Wikipedia defines “channel surfing” as “the practice of quickly scanning through different television channels or radio frequencies in order to find something interesting to watch or listen to.”
The latest DMA survey comparing response rates and ROI for various communication channels brings to mind another facet of marketing today that may also be considered “channel surfing.” The plethora of marketing channels grows exponentially and the temptation to switch from one to the other based on the “latest and greatest” or the “least expensive” is perhaps growing as well. Despite this, Advertising Age’s June 14 article, “DMA Survey Shows Snail Mail, Phone Beat Digital In Response Rates” cites the ongoing success of “old school” channels like direct mail and telephone.
What are we to make of this? There are so many factors that determine the most effective channel in marketing including elements like acquisition-versus-retention objectives, consumer preferences and creative approach. Over time, the receptiveness of consumers to one channel over another can change dramatically. When dinosaurs roamed the earth and email was a new form of communication, people actually looked forward to and read their emails. Now, some consumers are so overwhelmed by an Inbox crammed with solicitations, they provide phony email addresses they never access. The inception of the "Do Not Call" list is an indication of the reluctance of some consumers to be solicited in this channel. Times change, attitudes change, attention spans waver. How interesting then, to see that “old school” channels still work. Sometimes that three-dimensional pop up or special offer in the mail are just the impetus we need to visit the store. Or a call from your car dealership reminding you that it’s time to service your vehicle will be a call to action rather than an intrusion.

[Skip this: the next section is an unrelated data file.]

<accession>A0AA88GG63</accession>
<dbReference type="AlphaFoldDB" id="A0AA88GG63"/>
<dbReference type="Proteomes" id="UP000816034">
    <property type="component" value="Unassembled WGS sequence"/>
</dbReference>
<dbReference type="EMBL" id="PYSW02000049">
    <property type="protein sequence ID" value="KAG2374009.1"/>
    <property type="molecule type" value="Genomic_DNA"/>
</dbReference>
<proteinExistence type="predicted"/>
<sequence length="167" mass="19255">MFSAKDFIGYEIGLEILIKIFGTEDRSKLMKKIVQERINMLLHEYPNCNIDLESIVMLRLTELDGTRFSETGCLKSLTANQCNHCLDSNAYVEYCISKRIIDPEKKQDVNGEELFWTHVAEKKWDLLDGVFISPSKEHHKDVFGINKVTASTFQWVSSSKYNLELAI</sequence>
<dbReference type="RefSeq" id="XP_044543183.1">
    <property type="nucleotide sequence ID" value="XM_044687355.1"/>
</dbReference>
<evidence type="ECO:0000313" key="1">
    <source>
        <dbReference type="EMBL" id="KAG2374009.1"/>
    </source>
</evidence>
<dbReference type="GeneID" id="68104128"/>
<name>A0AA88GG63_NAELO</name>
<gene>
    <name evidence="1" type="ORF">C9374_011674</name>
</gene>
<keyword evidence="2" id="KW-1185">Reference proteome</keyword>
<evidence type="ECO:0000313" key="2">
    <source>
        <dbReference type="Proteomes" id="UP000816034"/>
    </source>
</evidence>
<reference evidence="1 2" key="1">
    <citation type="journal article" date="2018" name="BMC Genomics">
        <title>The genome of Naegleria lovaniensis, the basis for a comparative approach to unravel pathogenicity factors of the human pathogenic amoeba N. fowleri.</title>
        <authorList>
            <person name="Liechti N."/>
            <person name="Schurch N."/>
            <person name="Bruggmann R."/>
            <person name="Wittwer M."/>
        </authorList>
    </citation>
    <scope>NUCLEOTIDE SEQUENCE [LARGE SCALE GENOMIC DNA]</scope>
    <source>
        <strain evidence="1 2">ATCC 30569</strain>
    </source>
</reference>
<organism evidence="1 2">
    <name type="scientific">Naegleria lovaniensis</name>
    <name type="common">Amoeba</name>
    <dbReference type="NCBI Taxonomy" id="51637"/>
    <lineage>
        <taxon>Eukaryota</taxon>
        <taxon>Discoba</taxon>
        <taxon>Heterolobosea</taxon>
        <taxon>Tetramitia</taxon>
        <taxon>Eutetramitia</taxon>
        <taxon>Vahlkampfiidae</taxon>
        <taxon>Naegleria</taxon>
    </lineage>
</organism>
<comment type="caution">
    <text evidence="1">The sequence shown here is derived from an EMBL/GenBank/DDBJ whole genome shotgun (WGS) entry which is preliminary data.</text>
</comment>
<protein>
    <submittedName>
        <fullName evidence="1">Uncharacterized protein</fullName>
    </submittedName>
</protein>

So what’s a marketer to do? Per the old proverb, “the more things change, the more they stay the same.” Leverage the appropriate channel, for the right audience using the most effective creative approach. Listen to your audience and speak to them in the channel they prefer…the one they will welcome and respond to. It may not be the least expensive or the newest, but if it reaches them and they hear your message, you have a chance at a response and ultimately conversion. Better yet, you won’t annoy your customers and prospects! Direct mail and phone may not be the latest and greatest or the sexiest, but for some consumers and marketers, they are extremely effective. Digital channels can make that purchase a click away. And combinations of channels can sometimes be the most effective. One size never fits all. Channel surfing is a great way to test various media, as long as the wave doesn’t carry you away from your audience!